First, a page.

Our country is not rock and wood and stream, But soul transfusing them. What is the soul? The substance, born of God, above control And, when one, with God's love, called "Will," supreme; And Freedom is the soul in thought, and dream That Nature's beauty and harmonious whole— God's foot-steps—followed, life attains its Goal; And soul is purpose to achieve God's scheme.

The soul, then,—our true country,—is the brave Who fought and bled for Freedom, or will fight To their last pulse, last breath, for Human Right.—— Great soul! oh, how like bubbles in the wave, Are the Sierras in cerulean flight, To thy true grandeur, letting nought enslave!


O thou art Character—art only those Who formed the good and great by thought, or deed. All others are not worth a moment's heed,— Mere prairie dogs, who raise gold hills in rows— When gazing at thy glory; for that grows With Freedom from all foul untruths; with lead In art for weal; with science for all woes; With hate of thrall and help for all unfreed.

No mere foot-shadow, on time's wall, art thou, Without eye-sparkle, swing of arm, warm flow From heart to vain, and cheeks with health of glow. Oh, 'tis eternal heights reflect thy brow And shoulders, that avert man's overthrow, Threatened all times, and never more than now.


Oh, what if lone and long thy lofty flight, My country? Is thy vision not as clear As that of Vesper, dauntless pioneer On Twilight's altitude? As from that height, He sees plain through the thick black walls of night, The stars all massing; so dost thou, his peer, Behold all peoples gathering, year by year, To scale the clouds to thy White Range of Right.

How thy lone loftness, aloof from wrong, Refracting man-ward, God's enrapturing smile Of fruitful fields, leads legions! On they file And phalanx, and the vision makes thee strong: What, though God's searchlight flares the sky the while? It nears not thee, ear-close to heaven's high song.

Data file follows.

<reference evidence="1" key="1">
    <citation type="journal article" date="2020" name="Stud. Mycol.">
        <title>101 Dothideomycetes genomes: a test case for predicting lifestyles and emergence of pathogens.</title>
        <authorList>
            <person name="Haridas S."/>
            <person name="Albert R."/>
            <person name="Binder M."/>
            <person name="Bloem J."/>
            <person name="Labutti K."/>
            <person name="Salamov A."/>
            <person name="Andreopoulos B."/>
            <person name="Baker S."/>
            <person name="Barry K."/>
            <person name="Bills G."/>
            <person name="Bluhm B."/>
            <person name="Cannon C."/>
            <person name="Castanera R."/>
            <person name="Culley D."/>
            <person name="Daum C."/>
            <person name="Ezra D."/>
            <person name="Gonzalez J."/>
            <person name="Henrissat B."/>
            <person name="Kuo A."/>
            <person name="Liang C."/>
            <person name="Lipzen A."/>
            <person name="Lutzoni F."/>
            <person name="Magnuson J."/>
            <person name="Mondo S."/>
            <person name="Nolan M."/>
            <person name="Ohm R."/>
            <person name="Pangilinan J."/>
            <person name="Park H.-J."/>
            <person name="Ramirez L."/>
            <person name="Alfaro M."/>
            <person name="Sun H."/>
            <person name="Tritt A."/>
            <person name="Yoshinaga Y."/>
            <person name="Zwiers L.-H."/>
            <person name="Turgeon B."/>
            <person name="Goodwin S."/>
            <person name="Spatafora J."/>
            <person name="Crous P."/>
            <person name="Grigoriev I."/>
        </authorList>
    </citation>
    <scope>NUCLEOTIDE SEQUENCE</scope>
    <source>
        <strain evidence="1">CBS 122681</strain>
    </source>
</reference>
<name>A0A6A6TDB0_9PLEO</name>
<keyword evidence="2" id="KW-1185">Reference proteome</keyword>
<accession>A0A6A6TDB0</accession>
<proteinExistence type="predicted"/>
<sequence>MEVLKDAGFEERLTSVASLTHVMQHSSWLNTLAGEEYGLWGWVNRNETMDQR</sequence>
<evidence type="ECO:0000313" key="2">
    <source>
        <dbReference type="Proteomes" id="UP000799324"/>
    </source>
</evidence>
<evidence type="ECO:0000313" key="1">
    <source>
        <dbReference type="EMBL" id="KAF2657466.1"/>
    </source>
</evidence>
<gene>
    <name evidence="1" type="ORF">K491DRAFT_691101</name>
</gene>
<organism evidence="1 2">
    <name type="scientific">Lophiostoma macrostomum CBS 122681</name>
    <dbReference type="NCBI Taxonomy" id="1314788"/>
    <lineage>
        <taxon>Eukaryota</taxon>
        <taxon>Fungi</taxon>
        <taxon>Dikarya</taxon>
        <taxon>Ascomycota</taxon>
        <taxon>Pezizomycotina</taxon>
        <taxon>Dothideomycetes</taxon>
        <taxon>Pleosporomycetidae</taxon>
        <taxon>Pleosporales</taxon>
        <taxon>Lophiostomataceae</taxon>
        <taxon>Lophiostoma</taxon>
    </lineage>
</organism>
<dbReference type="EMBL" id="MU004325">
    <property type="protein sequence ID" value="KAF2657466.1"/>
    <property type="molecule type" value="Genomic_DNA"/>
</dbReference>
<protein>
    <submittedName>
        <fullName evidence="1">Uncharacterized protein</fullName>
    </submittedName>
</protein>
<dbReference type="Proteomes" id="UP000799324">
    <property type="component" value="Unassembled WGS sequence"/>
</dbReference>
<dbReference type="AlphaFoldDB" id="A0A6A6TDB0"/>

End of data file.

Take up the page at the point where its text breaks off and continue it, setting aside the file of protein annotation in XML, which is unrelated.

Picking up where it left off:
From out a desert where the trails run red, Judah and Erin speed their camel pace, Sighting green palms. The flush on either face Is from the fissure where each wedged her head From sandstorms, that hurled heavens down, as they sped; It is no blush for thought, or conduct, base To the high trust to bring the Human Race, Truths, without which Time's offspring are born dead.

In spirit, they are sisters; for, beyond The desert, where the vision, like a dove, Soars round the palace of Almighty Love, God hails them as "My Daughters, true and fond, Who show man, through Noon blaze, my star above, And to my will, fail never to respond."


Who, in descent from Heaven's ecstatic throng, Was twin to light, and ranged from source to sea, And shore to peak, and God, drew up to thee The generations happy, pure and strong? Freedom, as Erin's was, ere ruthless wrong Caught, scourged and hanged it on the out-law's tree; And is; for lo! it proves Divinity, Transfiguring from anguish, ages long.

True, they have strangled Freedom on the cross Of every Right's suppression—nay, have barred His body's tomb, and placed a host on guard! Still, He is risen; His faithful mourn no loss. He shines forth in their midst. No bolts retard His entrance, where grand aims for life engross.


The fight in Ireland is 'twixt Man and Brute. A lion with the sea-surge for his mane, Is there hurled back by Man with proud disdain, Although heart-drained with gash from head to foot. Oh, in that Eden of Forbidden Fruit, How Satan, searching for a snake in vain, Fumed forth a monster from his heart and brain— The Lion—as the serpent's substitute!

Oh, all ye peoples of the World draw nigh! Stand on the bodies of eight centuries, Struck dead with horror; for, raised thus, one sees In Erin, torn, a soul that cannot die, And that its struggle is Humanity's Against the fiend, who would give God the lie.


How help take pride in thee, whose golden hair Of culture trailed the earth for centuries; Whose throne was freedom and whose realm was peace; And, in strange lands, whose joy and only care Were to spread light, and who, not anywhere Thy charm made headway, planting liberties, Didst, then, by stealthy step, or creep on knees, Sow with the lilies, faster-growing tare!

How help love thee, whose hand, raised to the sun, Glows rosy, and not red with murder's stain? The angels kiss it. Force can forge no chain To drag thee false-ward. Like a holy Nun, Stigmated, how thy faith grows with thy pain— Aye, till thy Cross, like Constantine's has won.


In rapt, roused Erin, who does not behold A Venus, rising from the sea of tears, Up to her native, Earth-illuming spheres? Her hair, long matted, is a flow of gold Which even the Sun might wear and feel not cold; And, oh, her heavenly smile at doubts and fears, As when she, at all depths, raised to her ears, Shells of her Glory, murmuring, "Be bold!"